Mozambique receives $40 million from World Bank to increase financial inclusion and stability
31-12-2018 08:18:00 | by: Bob Koigi | hits: 2369 | Tags:

The World Bank Board of Executive Directors has approved a $40 million grant to support financial inclusion and stability in Mozambique.

This International Development Association (IDA) financing aims to support Mozambique’s efforts to increase financial inclusion among underserved groups and small and medium sized enterprises (SMEs), while strengthening the overall financial safety net.

Mozambique has moderated its pace of economic growth, which is now barely above the population growth. Real GDP growth fell from an average of 7% in 2010-15 to 3% in 2016-18.

Lower exports, fiscal consolidation, and tighter monetary policy have contributed to the slowdown, which is expected to continue for the medium term. Growth has not been inclusive and reliance on the extractive and minerals sector is not expected to generate enough income opportunities for the net annual inflow of job seekers. Efforts to allocate more resources to SMEs and to diversify the economy are necessary to support more inclusive growth.

“Financial sector development is important for economic growth and poverty reduction. I am pleased with the approval of this grant, particularly given its focus on enabling and broadening access for the poor and vulnerable groups as well as facilitating risk management by reducing their vulnerability to shocks,” said Mark Lundell,

World Bank Country Director for Mozambique, Madagascar, Mauritius, Seychelles, and Comoros. “This financing will help more individuals and households have access to useful and affordable financial products and services, including basic transaction accounts, that meet their needs. This is particularly important in rural areas of Mozambique where individuals can spend as much as a week and the equivalent of 5 days wages just to collect their salary or make an electronic payment.”

This grant will increase financial inclusion by providing access to electronic transaction accounts to underserved segments of the population. A transaction account is a first step toward broader financial inclusion as it allows people to store money and send and receive payments.

Broadly, this will be implemented through technical and advisory measures to increase the usage of transaction accounts by facilitating the digitization of government payments and the development of a program to improve the ecosystem for electronic transactions, particularly in rural areas.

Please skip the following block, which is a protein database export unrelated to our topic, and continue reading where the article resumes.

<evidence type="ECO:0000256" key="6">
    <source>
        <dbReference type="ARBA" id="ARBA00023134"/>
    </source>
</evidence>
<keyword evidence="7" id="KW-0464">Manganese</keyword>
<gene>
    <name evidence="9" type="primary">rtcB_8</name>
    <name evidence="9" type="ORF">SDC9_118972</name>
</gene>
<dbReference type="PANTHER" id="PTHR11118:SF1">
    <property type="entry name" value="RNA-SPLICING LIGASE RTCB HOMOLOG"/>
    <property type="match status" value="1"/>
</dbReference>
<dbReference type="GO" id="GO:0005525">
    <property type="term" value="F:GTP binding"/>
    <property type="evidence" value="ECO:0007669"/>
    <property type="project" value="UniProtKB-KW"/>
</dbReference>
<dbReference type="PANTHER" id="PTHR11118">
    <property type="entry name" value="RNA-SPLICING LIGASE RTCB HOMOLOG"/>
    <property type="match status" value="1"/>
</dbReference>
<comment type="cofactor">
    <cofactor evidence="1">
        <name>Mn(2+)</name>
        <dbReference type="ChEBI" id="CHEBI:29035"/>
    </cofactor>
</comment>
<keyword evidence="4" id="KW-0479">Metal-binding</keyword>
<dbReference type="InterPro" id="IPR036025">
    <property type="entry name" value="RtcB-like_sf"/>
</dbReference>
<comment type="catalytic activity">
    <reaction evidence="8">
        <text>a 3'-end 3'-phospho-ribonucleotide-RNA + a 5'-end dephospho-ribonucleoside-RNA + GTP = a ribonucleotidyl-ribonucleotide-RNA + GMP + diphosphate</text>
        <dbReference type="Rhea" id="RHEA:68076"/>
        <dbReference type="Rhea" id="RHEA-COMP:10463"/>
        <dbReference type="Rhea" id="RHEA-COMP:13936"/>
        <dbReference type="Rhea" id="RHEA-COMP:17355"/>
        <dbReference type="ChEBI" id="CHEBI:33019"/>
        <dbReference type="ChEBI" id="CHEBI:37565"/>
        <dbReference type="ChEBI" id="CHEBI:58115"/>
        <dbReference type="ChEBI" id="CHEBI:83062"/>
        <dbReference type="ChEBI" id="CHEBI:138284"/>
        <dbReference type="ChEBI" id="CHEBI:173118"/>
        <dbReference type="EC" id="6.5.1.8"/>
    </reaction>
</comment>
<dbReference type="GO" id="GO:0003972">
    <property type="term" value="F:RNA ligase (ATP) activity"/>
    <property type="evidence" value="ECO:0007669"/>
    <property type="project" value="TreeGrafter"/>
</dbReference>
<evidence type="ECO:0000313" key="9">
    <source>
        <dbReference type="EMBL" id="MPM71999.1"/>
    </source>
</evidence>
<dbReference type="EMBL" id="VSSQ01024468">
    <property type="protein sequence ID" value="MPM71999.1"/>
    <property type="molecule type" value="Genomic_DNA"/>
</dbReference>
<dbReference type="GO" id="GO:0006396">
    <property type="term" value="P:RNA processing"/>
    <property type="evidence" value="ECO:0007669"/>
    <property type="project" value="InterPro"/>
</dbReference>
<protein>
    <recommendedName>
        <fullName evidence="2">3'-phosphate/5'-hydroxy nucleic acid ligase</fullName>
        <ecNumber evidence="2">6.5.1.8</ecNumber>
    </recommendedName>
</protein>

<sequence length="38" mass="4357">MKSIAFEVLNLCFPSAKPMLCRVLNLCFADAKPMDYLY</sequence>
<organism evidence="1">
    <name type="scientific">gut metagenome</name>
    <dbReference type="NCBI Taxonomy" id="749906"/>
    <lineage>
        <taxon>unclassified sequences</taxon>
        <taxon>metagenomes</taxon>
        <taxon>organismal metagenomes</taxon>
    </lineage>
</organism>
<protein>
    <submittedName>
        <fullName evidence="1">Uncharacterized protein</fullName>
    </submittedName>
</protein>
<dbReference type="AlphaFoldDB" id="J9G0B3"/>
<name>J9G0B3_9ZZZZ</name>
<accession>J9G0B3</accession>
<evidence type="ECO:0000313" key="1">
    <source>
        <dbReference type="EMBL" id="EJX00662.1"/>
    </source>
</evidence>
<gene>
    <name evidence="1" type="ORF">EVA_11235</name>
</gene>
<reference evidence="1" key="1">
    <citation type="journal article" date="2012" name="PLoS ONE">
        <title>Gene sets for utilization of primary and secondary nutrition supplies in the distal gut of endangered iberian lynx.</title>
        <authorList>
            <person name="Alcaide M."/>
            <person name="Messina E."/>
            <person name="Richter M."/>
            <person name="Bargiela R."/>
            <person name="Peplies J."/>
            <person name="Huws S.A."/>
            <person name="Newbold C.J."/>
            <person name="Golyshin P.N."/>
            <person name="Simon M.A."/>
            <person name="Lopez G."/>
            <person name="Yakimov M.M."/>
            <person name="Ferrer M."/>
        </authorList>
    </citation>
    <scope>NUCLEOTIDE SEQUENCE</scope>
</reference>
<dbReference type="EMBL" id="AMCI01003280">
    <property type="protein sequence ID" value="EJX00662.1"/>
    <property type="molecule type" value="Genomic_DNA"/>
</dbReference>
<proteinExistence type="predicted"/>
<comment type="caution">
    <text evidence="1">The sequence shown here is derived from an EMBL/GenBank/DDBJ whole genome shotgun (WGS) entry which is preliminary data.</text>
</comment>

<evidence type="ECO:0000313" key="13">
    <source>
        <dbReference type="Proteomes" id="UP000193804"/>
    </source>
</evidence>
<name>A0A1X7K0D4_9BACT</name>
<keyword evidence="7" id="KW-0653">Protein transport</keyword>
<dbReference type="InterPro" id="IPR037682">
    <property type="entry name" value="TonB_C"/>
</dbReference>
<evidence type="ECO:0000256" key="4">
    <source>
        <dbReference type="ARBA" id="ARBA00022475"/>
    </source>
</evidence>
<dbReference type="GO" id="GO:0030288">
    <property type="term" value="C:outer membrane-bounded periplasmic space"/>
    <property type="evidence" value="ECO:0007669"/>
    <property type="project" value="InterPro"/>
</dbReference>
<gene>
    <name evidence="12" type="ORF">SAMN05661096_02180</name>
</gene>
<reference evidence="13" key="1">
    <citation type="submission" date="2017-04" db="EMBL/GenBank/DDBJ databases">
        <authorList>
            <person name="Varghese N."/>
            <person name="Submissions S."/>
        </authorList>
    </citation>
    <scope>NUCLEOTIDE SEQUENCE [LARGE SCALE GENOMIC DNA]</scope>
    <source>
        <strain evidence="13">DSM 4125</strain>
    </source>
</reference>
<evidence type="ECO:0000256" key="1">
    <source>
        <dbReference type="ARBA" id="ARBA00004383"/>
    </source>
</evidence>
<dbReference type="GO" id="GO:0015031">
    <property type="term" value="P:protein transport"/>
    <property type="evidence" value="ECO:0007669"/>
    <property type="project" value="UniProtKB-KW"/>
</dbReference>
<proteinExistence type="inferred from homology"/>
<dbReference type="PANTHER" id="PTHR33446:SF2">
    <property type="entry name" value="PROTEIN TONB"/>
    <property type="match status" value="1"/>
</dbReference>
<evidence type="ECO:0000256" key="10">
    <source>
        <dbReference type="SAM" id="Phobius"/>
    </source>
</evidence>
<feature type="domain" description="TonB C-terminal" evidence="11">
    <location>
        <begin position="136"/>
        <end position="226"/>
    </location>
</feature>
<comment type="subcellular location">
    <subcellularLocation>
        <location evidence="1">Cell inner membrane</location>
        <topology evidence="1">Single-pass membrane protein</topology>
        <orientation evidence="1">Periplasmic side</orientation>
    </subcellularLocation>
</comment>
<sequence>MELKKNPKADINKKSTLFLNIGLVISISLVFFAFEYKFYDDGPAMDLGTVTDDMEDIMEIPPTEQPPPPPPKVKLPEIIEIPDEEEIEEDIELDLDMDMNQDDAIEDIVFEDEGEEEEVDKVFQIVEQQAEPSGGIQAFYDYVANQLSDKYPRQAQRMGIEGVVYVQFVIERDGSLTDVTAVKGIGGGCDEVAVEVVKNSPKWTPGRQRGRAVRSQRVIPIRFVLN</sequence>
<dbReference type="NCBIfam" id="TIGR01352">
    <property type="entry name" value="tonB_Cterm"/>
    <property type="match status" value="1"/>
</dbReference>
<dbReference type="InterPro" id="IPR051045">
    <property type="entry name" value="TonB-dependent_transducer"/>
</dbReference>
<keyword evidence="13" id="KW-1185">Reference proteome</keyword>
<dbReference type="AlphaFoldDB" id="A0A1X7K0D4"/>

The project will also support financial literacy and awareness campaigns among potential account holders and businesses, particularly those owned by women, and will finance the creation of a new registry for movable collateral to promote access to finance. It will support efforts to increase the capacity of the deposit guarantee fund and provide institutional support to improve financial sector supervision and deepen domestic capital markets.

The project is aligned with the first focus area of the Mozambique Country Partnership Framework (2017 – 2021) that aims to promote diversified growth and enhance productivity through increased access to finance.

It supports the implementation of the Government’s Financial Sector Development Strategy for 2013–2022, which seeks to promote financial sector stability, improve access to financial services and financial inclusion, and increase supply of private capital for development.

It also supports the implementation of the Government’s National Financial Inclusion Strategy (NFIS), which seeks to increase access to financial services from 25% to 60% of the adult population by 2022.

“This project will support the Government’s efforts to undertake prioritized reforms to deepen financial markets, promote access to essential financial services, enhance financial safety nets and improve supervision of financial institutions in line with national priorities and strategies,” said Julián Casal, Senior Financial Sector Economist and World Bank task team leader for the operation.

www.worldbank.org